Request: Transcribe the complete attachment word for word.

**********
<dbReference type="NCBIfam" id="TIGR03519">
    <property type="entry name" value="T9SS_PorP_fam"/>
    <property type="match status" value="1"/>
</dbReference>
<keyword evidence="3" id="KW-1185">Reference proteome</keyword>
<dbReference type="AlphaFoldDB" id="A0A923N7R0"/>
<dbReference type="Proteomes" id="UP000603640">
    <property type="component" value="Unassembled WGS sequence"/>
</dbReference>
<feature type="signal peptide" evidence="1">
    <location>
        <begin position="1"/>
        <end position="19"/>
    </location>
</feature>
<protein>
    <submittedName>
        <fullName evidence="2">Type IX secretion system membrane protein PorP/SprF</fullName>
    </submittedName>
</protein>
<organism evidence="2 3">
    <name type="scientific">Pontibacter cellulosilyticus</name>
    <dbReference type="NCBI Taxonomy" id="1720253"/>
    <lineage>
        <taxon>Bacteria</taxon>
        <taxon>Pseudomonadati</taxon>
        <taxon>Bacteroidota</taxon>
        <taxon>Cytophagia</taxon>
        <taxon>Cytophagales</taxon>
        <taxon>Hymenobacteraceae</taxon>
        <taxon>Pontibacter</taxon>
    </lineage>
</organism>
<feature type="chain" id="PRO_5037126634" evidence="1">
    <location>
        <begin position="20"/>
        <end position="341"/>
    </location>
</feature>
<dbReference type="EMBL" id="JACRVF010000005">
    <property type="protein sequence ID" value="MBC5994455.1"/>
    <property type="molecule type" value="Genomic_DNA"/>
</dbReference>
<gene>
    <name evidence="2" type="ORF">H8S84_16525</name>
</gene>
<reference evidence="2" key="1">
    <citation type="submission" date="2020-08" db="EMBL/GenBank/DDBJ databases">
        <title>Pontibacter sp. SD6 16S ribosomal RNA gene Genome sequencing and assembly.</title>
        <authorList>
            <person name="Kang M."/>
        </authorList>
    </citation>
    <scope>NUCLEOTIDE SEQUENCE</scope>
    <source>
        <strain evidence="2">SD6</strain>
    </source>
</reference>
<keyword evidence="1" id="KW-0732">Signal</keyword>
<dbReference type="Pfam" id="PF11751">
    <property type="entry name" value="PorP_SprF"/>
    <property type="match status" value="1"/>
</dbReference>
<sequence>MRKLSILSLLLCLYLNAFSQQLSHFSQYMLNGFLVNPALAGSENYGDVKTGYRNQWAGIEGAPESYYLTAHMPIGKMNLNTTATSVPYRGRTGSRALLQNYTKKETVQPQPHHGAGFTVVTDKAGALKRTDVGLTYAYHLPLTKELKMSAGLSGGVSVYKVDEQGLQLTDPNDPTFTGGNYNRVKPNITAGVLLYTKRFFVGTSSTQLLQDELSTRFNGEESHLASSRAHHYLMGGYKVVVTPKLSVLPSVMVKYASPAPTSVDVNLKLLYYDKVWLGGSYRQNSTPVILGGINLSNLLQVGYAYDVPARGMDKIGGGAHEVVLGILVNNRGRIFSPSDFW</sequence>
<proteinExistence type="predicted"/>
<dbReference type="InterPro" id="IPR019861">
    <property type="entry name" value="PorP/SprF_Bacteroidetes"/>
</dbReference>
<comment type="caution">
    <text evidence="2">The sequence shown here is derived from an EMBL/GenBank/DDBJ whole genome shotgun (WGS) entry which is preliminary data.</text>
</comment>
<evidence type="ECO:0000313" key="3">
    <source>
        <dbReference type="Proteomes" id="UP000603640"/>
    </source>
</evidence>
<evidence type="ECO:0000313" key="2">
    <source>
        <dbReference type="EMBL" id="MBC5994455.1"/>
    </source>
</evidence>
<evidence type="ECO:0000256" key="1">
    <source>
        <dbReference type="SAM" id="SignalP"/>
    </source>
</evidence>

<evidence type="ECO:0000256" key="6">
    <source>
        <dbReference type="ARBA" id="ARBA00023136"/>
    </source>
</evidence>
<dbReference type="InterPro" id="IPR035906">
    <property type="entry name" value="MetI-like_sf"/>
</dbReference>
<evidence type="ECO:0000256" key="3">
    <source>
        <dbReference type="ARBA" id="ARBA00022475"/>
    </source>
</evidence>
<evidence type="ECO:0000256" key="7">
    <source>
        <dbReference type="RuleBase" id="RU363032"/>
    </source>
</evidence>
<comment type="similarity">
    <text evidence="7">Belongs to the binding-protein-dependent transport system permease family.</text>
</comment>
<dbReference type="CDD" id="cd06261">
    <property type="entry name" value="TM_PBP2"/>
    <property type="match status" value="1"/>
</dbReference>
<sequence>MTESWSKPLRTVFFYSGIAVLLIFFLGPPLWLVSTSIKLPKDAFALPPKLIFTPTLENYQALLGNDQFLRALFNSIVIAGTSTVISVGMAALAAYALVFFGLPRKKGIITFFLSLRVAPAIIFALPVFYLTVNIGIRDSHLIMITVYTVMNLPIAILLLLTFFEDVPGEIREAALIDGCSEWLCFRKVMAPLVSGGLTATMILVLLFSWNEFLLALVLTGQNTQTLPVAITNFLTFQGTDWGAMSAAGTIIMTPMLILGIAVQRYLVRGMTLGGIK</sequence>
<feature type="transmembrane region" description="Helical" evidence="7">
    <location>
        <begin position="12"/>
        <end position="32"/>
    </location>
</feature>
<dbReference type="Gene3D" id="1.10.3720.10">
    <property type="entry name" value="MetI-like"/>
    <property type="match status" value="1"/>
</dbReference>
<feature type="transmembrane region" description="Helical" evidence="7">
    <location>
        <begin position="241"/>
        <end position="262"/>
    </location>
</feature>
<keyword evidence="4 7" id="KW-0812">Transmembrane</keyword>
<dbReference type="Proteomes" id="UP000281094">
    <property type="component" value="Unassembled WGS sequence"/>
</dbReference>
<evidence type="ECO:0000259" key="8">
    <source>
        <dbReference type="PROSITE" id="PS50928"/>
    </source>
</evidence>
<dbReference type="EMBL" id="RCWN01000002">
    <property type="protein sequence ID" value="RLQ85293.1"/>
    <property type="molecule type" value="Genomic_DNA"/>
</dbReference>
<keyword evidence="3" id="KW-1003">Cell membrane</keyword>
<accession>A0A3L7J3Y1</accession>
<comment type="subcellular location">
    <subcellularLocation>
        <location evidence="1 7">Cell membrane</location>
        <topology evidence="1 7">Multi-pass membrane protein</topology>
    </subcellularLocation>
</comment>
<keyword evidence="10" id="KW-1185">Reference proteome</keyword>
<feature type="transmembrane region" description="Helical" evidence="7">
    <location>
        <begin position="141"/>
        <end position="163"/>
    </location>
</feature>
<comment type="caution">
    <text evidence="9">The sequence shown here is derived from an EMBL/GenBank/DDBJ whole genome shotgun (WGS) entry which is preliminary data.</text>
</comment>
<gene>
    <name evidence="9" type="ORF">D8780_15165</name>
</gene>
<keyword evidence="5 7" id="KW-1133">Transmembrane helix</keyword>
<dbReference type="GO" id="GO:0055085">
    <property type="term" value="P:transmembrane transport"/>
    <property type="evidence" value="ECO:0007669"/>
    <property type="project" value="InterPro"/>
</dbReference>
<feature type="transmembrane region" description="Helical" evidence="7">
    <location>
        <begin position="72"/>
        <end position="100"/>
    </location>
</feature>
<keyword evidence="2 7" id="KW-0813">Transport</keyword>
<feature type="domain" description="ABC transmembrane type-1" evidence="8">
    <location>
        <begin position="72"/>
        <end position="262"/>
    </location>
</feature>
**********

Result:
<dbReference type="NCBIfam" id="TIGR03519">
    <property type="entry name" value="T9SS_PorP_fam"/>
    <property type="match status" value="1"/>
</dbReference>
<keyword evidence="3" id="KW-1185">Reference proteome</keyword>
<dbReference type="AlphaFoldDB" id="A0A923N7R0"/>
<dbReference type="Proteomes" id="UP000603640">
    <property type="component" value="Unassembled WGS sequence"/>
</dbReference>
<feature type="signal peptide" evidence="1">
    <location>
        <begin position="1"/>
        <end position="19"/>
    </location>
</feature>
<protein>
    <submittedName>
        <fullName evidence="2">Type IX secretion system membrane protein PorP/SprF</fullName>
    </submittedName>
</protein>
<organism evidence="2 3">
    <name type="scientific">Pontibacter cellulosilyticus</name>
    <dbReference type="NCBI Taxonomy" id="1720253"/>
    <lineage>
        <taxon>Bacteria</taxon>
        <taxon>Pseudomonadati</taxon>
        <taxon>Bacteroidota</taxon>
        <taxon>Cytophagia</taxon>
        <taxon>Cytophagales</taxon>
        <taxon>Hymenobacteraceae</taxon>
        <taxon>Pontibacter</taxon>
    </lineage>
</organism>
<feature type="chain" id="PRO_5037126634" evidence="1">
    <location>
        <begin position="20"/>
        <end position="341"/>
    </location>
</feature>
<dbReference type="EMBL" id="JACRVF010000005">
    <property type="protein sequence ID" value="MBC5994455.1"/>
    <property type="molecule type" value="Genomic_DNA"/>
</dbReference>
<gene>
    <name evidence="2" type="ORF">H8S84_16525</name>
</gene>
<reference evidence="2" key="1">
    <citation type="submission" date="2020-08" db="EMBL/GenBank/DDBJ databases">
        <title>Pontibacter sp. SD6 16S ribosomal RNA gene Genome sequencing and assembly.</title>
        <authorList>
            <person name="Kang M."/>
        </authorList>
    </citation>
    <scope>NUCLEOTIDE SEQUENCE</scope>
    <source>
        <strain evidence="2">SD6</strain>
    </source>
</reference>
<keyword evidence="1" id="KW-0732">Signal</keyword>
<dbReference type="Pfam" id="PF11751">
    <property type="entry name" value="PorP_SprF"/>
    <property type="match status" value="1"/>
</dbReference>
<sequence>MRKLSILSLLLCLYLNAFSQQLSHFSQYMLNGFLVNPALAGSENYGDVKTGYRNQWAGIEGAPESYYLTAHMPIGKMNLNTTATSVPYRGRTGSRALLQNYTKKETVQPQPHHGAGFTVVTDKAGALKRTDVGLTYAYHLPLTKELKMSAGLSGGVSVYKVDEQGLQLTDPNDPTFTGGNYNRVKPNITAGVLLYTKRFFVGTSSTQLLQDELSTRFNGEESHLASSRAHHYLMGGYKVVVTPKLSVLPSVMVKYASPAPTSVDVNLKLLYYDKVWLGGSYRQNSTPVILGGINLSNLLQVGYAYDVPARGMDKIGGGAHEVVLGILVNNRGRIFSPSDFW</sequence>
<proteinExistence type="predicted"/>
<dbReference type="InterPro" id="IPR019861">
    <property type="entry name" value="PorP/SprF_Bacteroidetes"/>
</dbReference>
<comment type="caution">
    <text evidence="2">The sequence shown here is derived from an EMBL/GenBank/DDBJ whole genome shotgun (WGS) entry which is preliminary data.</text>
</comment>
<evidence type="ECO:0000313" key="3">
    <source>
        <dbReference type="Proteomes" id="UP000603640"/>
    </source>
</evidence>
<evidence type="ECO:0000313" key="2">
    <source>
        <dbReference type="EMBL" id="MBC5994455.1"/>
    </source>
</evidence>
<evidence type="ECO:0000256" key="1">
    <source>
        <dbReference type="SAM" id="SignalP"/>
    </source>
</evidence>

<evidence type="ECO:0000256" key="6">
    <source>
        <dbReference type="ARBA" id="ARBA00023136"/>
    </source>
</evidence>
<dbReference type="InterPro" id="IPR035906">
    <property type="entry name" value="MetI-like_sf"/>
</dbReference>
<evidence type="ECO:0000256" key="3">
    <source>
        <dbReference type="ARBA" id="ARBA00022475"/>
    </source>
</evidence>
<evidence type="ECO:0000256" key="7">
    <source>
        <dbReference type="RuleBase" id="RU363032"/>
    </source>
</evidence>
<comment type="similarity">
    <text evidence="7">Belongs to the binding-protein-dependent transport system permease family.</text>
</comment>
<dbReference type="CDD" id="cd06261">
    <property type="entry name" value="TM_PBP2"/>
    <property type="match status" value="1"/>
</dbReference>
<sequence>MTESWSKPLRTVFFYSGIAVLLIFFLGPPLWLVSTSIKLPKDAFALPPKLIFTPTLENYQALLGNDQFLRALFNSIVIAGTSTVISVGMAALAAYALVFFGLPRKKGIITFFLSLRVAPAIIFALPVFYLTVNIGIRDSHLIMITVYTVMNLPIAILLLLTFFEDVPGEIREAALIDGCSEWLCFRKVMAPLVSGGLTATMILVLLFSWNEFLLALVLTGQNTQTLPVAITNFLTFQGTDWGAMSAAGTIIMTPMLILGIAVQRYLVRGMTLGGIK</sequence>
<feature type="transmembrane region" description="Helical" evidence="7">
    <location>
        <begin position="12"/>
        <end position="32"/>
    </location>
</feature>
<dbReference type="Gene3D" id="1.10.3720.10">
    <property type="entry name" value="MetI-like"/>
    <property type="match status" value="1"/>
</dbReference>
<feature type="transmembrane region" description="Helical" evidence="7">
    <location>
        <begin position="241"/>
        <end position="262"/>
    </location>
</feature>
<keyword evidence="4 7" id="KW-0812">Transmembrane</keyword>
<dbReference type="Proteomes" id="UP000281094">
    <property type="component" value="Unassembled WGS sequence"/>
</dbReference>
<evidence type="ECO:0000259" key="8">
    <source>
        <dbReference type="PROSITE" id="PS50928"/>
    </source>
</evidence>
<dbReference type="EMBL" id="RCWN01000002">
    <property type="protein sequence ID" value="RLQ85293.1"/>
    <property type="molecule type" value="Genomic_DNA"/>
</dbReference>
<keyword evidence="3" id="KW-1003">Cell membrane</keyword>
<accession>A0A3L7J3Y1</accession>
<comment type="subcellular location">
    <subcellularLocation>
        <location evidence="1 7">Cell membrane</location>
        <topology evidence="1 7">Multi-pass membrane protein</topology>
    </subcellularLocation>
</comment>
<keyword evidence="10" id="KW-1185">Reference proteome</keyword>
<feature type="transmembrane region" description="Helical" evidence="7">
    <location>
        <begin position="141"/>
        <end position="163"/>
    </location>
</feature>
<comment type="caution">
    <text evidence="9">The sequence shown here is derived from an EMBL/GenBank/DDBJ whole genome shotgun (WGS) entry which is preliminary data.</text>
</comment>
<gene>
    <name evidence="9" type="ORF">D8780_15165</name>
</gene>
<keyword evidence="5 7" id="KW-1133">Transmembrane helix</keyword>
<dbReference type="GO" id="GO:0055085">
    <property type="term" value="P:transmembrane transport"/>
    <property type="evidence" value="ECO:0007669"/>
    <property type="project" value="InterPro"/>
</dbReference>
<feature type="transmembrane region" description="Helical" evidence="7">
    <location>
        <begin position="72"/>
        <end position="100"/>
    </location>
</feature>
<keyword evidence="2 7" id="KW-0813">Transport</keyword>
<feature type="domain" description="ABC transmembrane type-1" evidence="8">
    <location>
        <begin position="72"/>
        <end position="262"/>
    </location>
</feature>